By David Franke
© 1999

WASHINGTON — Please, don’t even whisper the words “Big Brother” in
their presence. It gives these gentle folk heartburn.

They’re the officers of the International Biometric Industry
Association (IBIA), a spanking-new Washington, D.C.-based trade
association. They held a press conference yesterday to let you know they
exist, and to assure you they’ve got your best interests — your
convenience, your privacy — at heart.

Biometrics are all those new technologies that make sure you are who
you say you are, by scanning the iris of your eye (no poking allowed),
reading your palm (I see an FBI checkpoint in your future), or listening
to your voice (now tell it to the judge). If you watch “The X-Files,”
you know what I’m talking about.

As the new kids on the technology block, they don’t want to end up
like the nuclear power industry. Let’s face it, you meet a nuclear plant
technician today and all your eye sees is Homer Simpson. These IBIA guys
want some respect.

That’s why their first public campaign is a PR blitz announcing their
“IBIA Privacy Principles.” It reads like the Boy Scout oath, and it’s
vague enough and has enough loopholes so even Bill Clinton could sign
off on it.

Example — IBIA Privacy Principle #3: “In the public sector, IBIA
believes that clear legal standards should be developed to carefully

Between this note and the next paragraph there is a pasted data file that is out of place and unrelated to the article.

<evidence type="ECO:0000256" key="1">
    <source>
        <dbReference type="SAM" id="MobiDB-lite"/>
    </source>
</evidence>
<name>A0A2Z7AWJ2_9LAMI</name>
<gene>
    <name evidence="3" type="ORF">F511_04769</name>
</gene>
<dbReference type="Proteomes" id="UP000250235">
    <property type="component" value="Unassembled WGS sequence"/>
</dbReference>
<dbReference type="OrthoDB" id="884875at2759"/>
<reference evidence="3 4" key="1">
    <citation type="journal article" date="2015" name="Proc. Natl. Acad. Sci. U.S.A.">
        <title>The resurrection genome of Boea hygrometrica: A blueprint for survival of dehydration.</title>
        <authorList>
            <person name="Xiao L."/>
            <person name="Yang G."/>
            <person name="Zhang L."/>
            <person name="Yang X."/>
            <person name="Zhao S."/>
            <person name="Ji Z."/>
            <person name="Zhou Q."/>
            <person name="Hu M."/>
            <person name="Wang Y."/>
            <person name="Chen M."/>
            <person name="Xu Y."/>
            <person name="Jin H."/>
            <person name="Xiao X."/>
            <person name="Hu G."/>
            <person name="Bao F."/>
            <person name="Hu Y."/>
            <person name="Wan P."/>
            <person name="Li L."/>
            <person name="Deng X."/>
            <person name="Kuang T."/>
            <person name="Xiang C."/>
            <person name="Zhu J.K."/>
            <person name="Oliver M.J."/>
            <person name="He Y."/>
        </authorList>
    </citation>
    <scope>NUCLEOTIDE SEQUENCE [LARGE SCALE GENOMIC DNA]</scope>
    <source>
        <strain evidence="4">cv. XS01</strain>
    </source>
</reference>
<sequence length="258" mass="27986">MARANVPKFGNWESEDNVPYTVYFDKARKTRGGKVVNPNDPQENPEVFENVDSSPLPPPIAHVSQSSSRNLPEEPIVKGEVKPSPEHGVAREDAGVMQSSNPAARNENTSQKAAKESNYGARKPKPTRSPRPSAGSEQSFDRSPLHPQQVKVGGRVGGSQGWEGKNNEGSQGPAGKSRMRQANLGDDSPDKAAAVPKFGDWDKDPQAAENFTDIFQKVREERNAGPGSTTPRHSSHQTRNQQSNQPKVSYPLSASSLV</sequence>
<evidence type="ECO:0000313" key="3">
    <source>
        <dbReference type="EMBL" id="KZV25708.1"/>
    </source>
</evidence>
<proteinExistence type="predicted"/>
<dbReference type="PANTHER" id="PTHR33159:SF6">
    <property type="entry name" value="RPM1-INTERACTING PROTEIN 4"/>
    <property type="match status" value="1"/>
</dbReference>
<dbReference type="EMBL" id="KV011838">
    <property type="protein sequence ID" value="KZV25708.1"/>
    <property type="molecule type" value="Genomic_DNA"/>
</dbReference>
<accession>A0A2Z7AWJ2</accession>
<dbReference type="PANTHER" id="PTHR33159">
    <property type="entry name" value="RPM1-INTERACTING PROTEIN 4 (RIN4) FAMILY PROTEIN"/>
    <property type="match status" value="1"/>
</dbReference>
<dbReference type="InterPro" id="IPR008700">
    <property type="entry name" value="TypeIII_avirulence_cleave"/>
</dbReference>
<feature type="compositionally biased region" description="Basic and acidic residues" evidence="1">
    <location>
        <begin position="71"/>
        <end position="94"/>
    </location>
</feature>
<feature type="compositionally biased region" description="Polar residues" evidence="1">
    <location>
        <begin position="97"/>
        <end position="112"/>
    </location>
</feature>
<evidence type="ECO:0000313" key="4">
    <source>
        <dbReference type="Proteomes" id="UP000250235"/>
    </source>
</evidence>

define and limit the conditions under which agencies of national
security and law enforcement may acquire, access, store, and use
biometric data.”

Bill Clinton: “But until those legal standards are developed,
I’m going to make sure that Janet Reno knows more about you than your

You can see the problem these IBIA guys face. Their technologies may
be every bit as wonderful as they say they are, but those technologies
are not being bought by saints in a monastery, but by government
agencies and big businessmen. And we live in an era when the head of the
government is a congenital liar, and his business friends tell us not to
worry that the Red Chinese now have the missile technology to destroy us
— they got a good deal, after all, and what’s good for Promiscuous
Missile Technology, Inc., is good for America.

Their Side of the Story …

OK, I’ve had my fun, and these IBIA guys are used to smart-aleck
journalists like me who resort to scare headlines (oops!) or
irreverently poke fun at them (double oops!). But they do have some
serious points to make, and we should consider their arguments, always
keeping in mind the obvious self-interest involved. If history teaches
us anything (a doubtful premise, I admit), it’s the difficulty —
really, the impossibility — of keeping new technology bottled up in a
Mason jar under the kitchen sink. Sooner or later, we have to face up to
the nitty-gritty problems posed by the new technology, and that’s when